Time to ride. I hopped back onto my bike and powered over to the Yolo Bypass (noting two Mute Swans, which I did not count, near the Port of Sac). I rolled into the bypass at 12:05pm with 112 species on the list so far. Sadly, bikes are not allowed here, so I locked up the bike, put on a hat and lots of sunscreen, hefted a scope over my shoulder, and began my six mile loop. 2 hours and 45 minutes later I was back, but with only 8 new species! The bypass was very dry, with limited shorebird and duck habitat. The biggest surprise was a male RUFOUS HUMMINGBIRD that dropped into some mustard along the auto loop before blasting off to the north. It reminded me of the SF Bay Area, where I would routinely see migrant Rufous Hummingbirds on the move on the barren bayshore trails, briefly poking at flowering mustard and wild radish. Other new birds at the bypass included a flock of soaring California Gulls, American Bittern, Sora, Semipalmated Plover, Northern Shoveler, and Northern Harrier.
I left the bypass at 2:48pm, heading next to the Davis Water Treatment Plant. Here I enjoyed some lingering scouted birds including a LESSER SCAUP. A small flock of WESTERN SANDPIPERS worked a small pond, and a SPOTTED SANDPIPER bobbed nearby. Riding up to Woodland, I noted 2 GREATER WHITE-FRONTED GEESE on the pond at the south end of CR 103. (I see that Michael Perrone noted two at Woodland Wastewater Treatment Plant on the same day. Those were not present when I birded there — I bet the birds I saw at CR 103 were this same pair.) A little further north, an AMERICAN PIPIT flew over, filling that little gap on the list.
Swinging over to Rick Gonzales Park in Woodland, the SAY’S PHOEBE was interacting with a few Western Kingbirds. From here I headed to Farmer’s Central Pond, arriving around 4:50. It hosted the lingering AMERICAN WIGEONS, as well as 2f and 1m CANVASBACK, FORSTER’S TERNS, and my first RUDDY DUCKS of the day. Onward to the Woodland Wastewater Treatment Plant, where some nice treats awaited me. These included the lingering COMMON GOLDENEYES, several DUNLIN and RING-BILLED GULLS, a single EARED GREBE and RED-NECKED PHALAROPE, and, crazily, the very first LEAST SANDPIPERS for the day.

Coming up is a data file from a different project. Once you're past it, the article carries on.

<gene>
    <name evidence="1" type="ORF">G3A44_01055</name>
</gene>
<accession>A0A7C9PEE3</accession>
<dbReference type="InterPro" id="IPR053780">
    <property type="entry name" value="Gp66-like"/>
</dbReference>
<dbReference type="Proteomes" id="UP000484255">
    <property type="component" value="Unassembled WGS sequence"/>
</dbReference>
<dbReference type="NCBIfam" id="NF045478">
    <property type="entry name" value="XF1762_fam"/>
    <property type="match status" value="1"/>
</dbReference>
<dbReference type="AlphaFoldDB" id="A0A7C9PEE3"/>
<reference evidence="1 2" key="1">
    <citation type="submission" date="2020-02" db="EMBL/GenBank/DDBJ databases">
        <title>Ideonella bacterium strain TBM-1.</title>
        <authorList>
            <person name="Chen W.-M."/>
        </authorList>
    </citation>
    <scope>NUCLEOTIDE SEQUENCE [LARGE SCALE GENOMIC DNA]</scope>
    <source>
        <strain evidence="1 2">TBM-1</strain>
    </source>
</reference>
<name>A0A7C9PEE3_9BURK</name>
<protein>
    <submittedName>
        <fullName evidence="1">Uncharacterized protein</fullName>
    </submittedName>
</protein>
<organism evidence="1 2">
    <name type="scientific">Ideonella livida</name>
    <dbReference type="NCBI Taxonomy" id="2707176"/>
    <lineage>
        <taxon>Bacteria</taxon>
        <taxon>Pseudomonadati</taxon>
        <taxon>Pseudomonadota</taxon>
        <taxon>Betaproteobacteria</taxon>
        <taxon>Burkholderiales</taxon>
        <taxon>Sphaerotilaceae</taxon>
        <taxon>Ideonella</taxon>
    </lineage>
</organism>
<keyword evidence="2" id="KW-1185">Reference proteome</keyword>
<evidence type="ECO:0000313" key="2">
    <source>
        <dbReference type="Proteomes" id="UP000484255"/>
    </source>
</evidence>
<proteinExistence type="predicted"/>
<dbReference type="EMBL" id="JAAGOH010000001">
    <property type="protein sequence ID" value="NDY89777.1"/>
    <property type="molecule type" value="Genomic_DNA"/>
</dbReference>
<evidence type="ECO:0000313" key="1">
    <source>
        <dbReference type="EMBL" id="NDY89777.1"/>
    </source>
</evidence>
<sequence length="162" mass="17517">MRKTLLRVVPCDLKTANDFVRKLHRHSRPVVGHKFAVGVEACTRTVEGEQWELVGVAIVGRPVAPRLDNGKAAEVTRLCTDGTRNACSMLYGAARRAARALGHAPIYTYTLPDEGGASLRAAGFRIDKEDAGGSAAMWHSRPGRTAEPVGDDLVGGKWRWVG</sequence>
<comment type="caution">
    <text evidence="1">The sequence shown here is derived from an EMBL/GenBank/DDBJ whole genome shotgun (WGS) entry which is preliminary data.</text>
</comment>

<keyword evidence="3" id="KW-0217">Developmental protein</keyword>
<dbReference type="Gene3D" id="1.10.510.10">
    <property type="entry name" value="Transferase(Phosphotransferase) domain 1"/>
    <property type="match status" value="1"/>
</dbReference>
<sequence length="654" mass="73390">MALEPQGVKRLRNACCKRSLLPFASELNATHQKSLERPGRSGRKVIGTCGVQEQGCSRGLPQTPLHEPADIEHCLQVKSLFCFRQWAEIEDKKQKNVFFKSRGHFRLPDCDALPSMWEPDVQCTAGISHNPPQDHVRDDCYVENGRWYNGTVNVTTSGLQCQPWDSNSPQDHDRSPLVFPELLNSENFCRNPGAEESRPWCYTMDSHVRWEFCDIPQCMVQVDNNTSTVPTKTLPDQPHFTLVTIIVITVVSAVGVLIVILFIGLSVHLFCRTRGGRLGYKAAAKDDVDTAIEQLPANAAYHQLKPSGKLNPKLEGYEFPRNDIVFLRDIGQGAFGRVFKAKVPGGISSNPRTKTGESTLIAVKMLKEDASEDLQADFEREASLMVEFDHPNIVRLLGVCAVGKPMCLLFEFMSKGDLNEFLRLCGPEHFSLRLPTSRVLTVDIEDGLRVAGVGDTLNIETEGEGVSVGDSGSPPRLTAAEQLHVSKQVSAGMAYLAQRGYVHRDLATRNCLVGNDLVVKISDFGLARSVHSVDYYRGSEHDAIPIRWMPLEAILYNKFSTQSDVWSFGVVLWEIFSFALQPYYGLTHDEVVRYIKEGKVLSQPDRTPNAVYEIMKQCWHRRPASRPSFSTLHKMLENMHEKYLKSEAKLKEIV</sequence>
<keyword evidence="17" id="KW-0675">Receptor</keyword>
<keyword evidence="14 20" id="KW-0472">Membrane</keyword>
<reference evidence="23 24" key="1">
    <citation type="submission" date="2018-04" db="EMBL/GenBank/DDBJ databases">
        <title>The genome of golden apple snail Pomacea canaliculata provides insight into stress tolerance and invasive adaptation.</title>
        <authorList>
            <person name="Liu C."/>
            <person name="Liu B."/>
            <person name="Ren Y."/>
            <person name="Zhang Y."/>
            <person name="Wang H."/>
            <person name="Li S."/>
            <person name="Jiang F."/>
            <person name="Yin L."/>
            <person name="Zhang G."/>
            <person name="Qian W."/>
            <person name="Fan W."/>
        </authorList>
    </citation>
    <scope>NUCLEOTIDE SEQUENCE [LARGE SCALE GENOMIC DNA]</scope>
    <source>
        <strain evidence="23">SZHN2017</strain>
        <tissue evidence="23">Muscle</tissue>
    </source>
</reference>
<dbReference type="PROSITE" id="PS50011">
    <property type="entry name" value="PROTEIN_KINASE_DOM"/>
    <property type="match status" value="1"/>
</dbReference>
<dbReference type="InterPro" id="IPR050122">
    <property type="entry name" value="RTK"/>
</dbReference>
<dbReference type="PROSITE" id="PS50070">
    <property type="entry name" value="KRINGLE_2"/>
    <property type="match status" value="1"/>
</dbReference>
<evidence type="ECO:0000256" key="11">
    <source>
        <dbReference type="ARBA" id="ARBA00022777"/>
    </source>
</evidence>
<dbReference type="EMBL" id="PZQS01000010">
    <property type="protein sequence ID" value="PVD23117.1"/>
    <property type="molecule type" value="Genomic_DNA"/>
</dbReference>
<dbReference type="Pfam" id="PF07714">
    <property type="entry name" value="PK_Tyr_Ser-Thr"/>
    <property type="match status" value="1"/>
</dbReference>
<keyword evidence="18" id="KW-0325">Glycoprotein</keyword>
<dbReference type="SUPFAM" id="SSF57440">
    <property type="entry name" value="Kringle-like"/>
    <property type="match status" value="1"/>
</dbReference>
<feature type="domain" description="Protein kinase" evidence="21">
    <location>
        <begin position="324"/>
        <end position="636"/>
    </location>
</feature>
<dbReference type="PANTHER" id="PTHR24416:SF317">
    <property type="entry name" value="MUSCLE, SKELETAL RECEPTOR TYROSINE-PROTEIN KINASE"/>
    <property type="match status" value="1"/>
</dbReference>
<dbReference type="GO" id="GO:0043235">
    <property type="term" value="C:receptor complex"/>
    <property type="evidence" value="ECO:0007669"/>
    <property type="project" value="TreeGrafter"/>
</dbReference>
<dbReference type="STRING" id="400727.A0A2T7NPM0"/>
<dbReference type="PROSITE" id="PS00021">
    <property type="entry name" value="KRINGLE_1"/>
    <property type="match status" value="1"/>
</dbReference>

It was 5:45pm and I wasn’t sure how much I would gain by hanging around here. Considering this was a solo effort that was not about to break any records, I decided to bike home to Davis and help put my daughter to bed. I arrived home at 6:45pm, with a list of 138 species. A half-dozen books and a bottle of milk later, I left the house at 7:05pm to slowly bird Willowbank Ditch. I failed in my search for the local (presumably breeding) juncos, and didn’t find any late Red-breasted Nuthatches. However, one new species did fly over. A flock of 7 pipping WHIMBRELS passed overhead — my first at Willlowbank Ditch. Things were getting quiet, and migrants were not easy to find. Only a Swainson’s Thrush and a Yellow Warbler revealed themselves, so I called it quits at 8:10pm to eat, lie down, and give my eyes a rest.
Overall, it was a fantastic day! The songbird migration was solid, and there were plenty of lingering ducks. The biggest weak spot in my effort was shorebirds, due to poor conditions in the county. I missed Acorn Woodpecker and Northern Flicker, a few warblers, and the late sparrows like Fox, Lincoln’s, and White-throated. Virginia Rail was also nowhere to be found.
I’m looking forward to trying a foothill route next! Ideally with some company; you can only talk to yourself so much before you start to feel crazy.